5 Projects Will Focus on Impacts of E-cigarettes and Smokeless or Heated Tobacco Products
UC San Francisco has been awarded a five-year, $20 million grant from the U.S. Food and Drug Administration and the National Institutes of Health to study the impacts of new and emerging tobacco products, including e-cigarettes and heated tobacco products (HTPs), which heat tobacco without combustion.
UCSF is one of nine institutions nationally to receive funding this year from the Tobacco Centers of Regulatory Science (TCORS). The UCSF research team, led by Stanton A. Glantz, PhD, professor of medicine and director of the UCSF Center for Tobacco Control Research and Education, also received a five-year, $20 million TCORS grant when the program started in 2013.
The new UCSF TCORS research projects, which will also be supported by $1 million in funding from UCSF, will range from the products’ impacts on lung and cardiovascular disease, to school-age usage and the impact on health care costs in general and vulnerable populations.
“The tobacco industry is drastically different than it was 10 years ago, when most tobacco users smoked cigarettes that were more alike than different,” said Glantz. “Today we have an explosion of new and varied products, including e-cigarettes like JUUL and HTPs, which the industry promotes as presenting ‘reduced harm’ with very little independent evidence. We will independently study the health effects of these products, how they are perceived by consumers, and their effects on health care costs, with the goal of protecting public health.”
The UCSF TCORS projects have three primary goals: to evaluate the short-term health effects of the new tobacco products and how specific product characteristics influence health effects and behavior; scientifically inform product standards and marketing regulations for the new products; and build the tobacco regulatory science research community.
“As they have in the past, tobacco companies are using new products that they claim are ‘safer’ to try to position themselves as part of the solution rather than part of the problem,” said Glantz, a member of the UCSF Cardiovascular Research Institute which is administering the grant. “The UCSF TCORS is developing the knowledge that will allow independent judgment of whether these companies have actually changed or are merely changing their spots.”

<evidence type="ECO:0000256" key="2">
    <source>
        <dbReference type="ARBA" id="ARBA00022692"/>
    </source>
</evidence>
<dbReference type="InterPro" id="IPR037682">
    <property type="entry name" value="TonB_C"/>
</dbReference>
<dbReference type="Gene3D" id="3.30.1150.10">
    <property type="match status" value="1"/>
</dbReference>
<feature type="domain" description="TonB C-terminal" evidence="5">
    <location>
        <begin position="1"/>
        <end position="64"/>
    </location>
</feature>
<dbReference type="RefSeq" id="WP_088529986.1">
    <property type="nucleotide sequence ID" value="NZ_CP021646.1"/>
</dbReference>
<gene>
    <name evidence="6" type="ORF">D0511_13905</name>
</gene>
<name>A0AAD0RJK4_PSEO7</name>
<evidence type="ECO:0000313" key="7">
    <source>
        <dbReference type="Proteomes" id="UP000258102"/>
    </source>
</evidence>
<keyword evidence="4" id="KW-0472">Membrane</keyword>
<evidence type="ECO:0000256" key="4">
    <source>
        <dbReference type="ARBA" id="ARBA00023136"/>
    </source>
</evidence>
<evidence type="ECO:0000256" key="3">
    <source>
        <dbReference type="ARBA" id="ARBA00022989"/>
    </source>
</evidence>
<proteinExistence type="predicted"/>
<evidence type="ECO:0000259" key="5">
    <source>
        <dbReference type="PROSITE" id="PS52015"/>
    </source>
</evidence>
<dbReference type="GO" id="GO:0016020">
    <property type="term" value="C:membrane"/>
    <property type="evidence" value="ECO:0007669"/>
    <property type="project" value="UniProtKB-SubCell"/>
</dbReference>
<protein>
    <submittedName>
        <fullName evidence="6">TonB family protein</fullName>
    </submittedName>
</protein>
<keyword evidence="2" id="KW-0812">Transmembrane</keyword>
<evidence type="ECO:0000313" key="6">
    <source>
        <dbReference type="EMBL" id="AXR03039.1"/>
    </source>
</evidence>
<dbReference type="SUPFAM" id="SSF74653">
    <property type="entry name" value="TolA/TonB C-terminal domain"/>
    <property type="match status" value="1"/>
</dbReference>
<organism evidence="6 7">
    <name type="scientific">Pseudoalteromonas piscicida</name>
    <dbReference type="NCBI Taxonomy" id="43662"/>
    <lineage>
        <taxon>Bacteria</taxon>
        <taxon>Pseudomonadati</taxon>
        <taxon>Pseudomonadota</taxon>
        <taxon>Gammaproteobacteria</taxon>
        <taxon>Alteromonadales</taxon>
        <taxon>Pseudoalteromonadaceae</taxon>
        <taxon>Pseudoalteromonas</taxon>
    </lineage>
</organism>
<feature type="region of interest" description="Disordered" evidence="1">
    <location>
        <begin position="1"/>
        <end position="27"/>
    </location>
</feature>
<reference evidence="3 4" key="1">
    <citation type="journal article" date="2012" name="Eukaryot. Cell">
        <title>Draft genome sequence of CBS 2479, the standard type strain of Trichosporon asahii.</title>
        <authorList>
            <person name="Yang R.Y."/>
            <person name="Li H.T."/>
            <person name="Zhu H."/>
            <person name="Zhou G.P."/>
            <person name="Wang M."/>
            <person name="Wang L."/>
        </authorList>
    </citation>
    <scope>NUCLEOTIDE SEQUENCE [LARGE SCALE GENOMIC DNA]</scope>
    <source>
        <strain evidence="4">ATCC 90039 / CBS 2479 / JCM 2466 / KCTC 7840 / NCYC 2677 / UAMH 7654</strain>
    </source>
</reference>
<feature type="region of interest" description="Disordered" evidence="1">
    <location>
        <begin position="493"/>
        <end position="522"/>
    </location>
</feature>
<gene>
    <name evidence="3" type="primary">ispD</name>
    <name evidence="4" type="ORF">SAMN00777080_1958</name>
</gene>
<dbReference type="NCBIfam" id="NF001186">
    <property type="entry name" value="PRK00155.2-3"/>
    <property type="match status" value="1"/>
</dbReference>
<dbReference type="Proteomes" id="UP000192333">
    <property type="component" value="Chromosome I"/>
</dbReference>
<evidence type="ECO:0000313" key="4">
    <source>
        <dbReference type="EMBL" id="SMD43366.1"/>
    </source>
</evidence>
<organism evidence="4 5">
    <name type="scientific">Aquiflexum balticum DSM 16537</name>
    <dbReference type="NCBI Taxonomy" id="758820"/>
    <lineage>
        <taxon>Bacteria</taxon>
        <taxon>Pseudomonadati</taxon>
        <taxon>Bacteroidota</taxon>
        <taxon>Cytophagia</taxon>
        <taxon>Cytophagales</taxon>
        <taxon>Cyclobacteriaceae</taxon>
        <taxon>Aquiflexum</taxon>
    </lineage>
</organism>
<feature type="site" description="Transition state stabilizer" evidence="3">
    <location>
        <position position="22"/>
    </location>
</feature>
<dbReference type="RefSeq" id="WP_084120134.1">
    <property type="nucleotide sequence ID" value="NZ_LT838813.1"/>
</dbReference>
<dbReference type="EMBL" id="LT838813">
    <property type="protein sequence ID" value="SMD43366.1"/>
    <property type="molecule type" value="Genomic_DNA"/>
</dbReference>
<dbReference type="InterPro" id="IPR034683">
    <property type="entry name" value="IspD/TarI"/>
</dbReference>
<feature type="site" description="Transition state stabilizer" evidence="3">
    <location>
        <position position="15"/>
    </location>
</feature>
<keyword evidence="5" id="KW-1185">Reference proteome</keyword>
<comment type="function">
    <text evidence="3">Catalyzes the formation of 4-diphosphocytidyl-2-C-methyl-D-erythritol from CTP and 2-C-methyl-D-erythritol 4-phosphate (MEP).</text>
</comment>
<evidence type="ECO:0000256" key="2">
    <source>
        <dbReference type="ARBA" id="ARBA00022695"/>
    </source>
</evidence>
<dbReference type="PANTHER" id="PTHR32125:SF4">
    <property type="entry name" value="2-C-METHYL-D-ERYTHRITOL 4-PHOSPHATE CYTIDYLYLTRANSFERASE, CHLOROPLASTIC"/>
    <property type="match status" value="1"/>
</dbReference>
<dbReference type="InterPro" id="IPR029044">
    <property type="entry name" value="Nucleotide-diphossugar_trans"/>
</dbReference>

The funding will support the following five TCORS projects at UCSF:
- Carolyn Calfee, MD, MAS, UCSF professor of medicine, will study the impact of different e-cigarette characteristics (components and e-liquids) on acute lung injury.
- Gideon St. Helen, PhD, UCSF assistant professor of medicine, will examine the short-term cardiovascular effects of e-cigarettes and how e-cigarettes compare with HTPs.
- Matthew Springer, PhD, UCSF professor of medicine, will study the cardiovascular health effects of HTPs.
- Benjamin Chaffee, DDS, MPH, PhD, UCSF assistant professor of preventive and restorative dental sciences, will examine product characteristics, use behaviors and role in nicotine exposure of smokeless tobacco in rural high schools.
- Wendy Max, PhD, UCSF professor health economics and director of the Institute for Health & Aging in the UCSF School of Nursing, will study the impact of changing tobacco product use on health care costs among general and vulnerable populations.
Glantz, Calfee, Springer, Chaffee, and Max are members of the UCSF Helen Diller Family Comprehensive Cancer Center.
The projects are supported by National Institutes of Health – TCORS Grant #U54HL147127-06.
UC San Francisco (UCSF) is a leading university dedicated to promoting health worldwide through advanced biomedical research, graduate-level education in the life sciences and health professions, and excellence in patient care. It includes top-ranked graduate schools of dentistry, medicine, nursing and pharmacy; a graduate division with nationally renowned programs in basic, biomedical, translational and population sciences; and a preeminent biomedical research enterprise. It also includes UCSF Health, which comprises three top-ranked hospitals – UCSF Medical Center and UCSF Benioff Children’s Hospitals in San Francisco and Oakland – as well as Langley Porter Psychiatric Hospital and Clinics, UCSF Benioff Children’s Physicians and the UCSF Faculty Practice. UCSF Health has affiliations with hospitals and health organizations throughout the Bay Area. UCSF faculty also provide all physician care at the public Zuckerberg San Francisco General Hospital and Trauma Center, and the SF VA Medical Center. The UCSF Fresno Medical Education Program is a major branch of the University of California, San Francisco’s School of Medicine.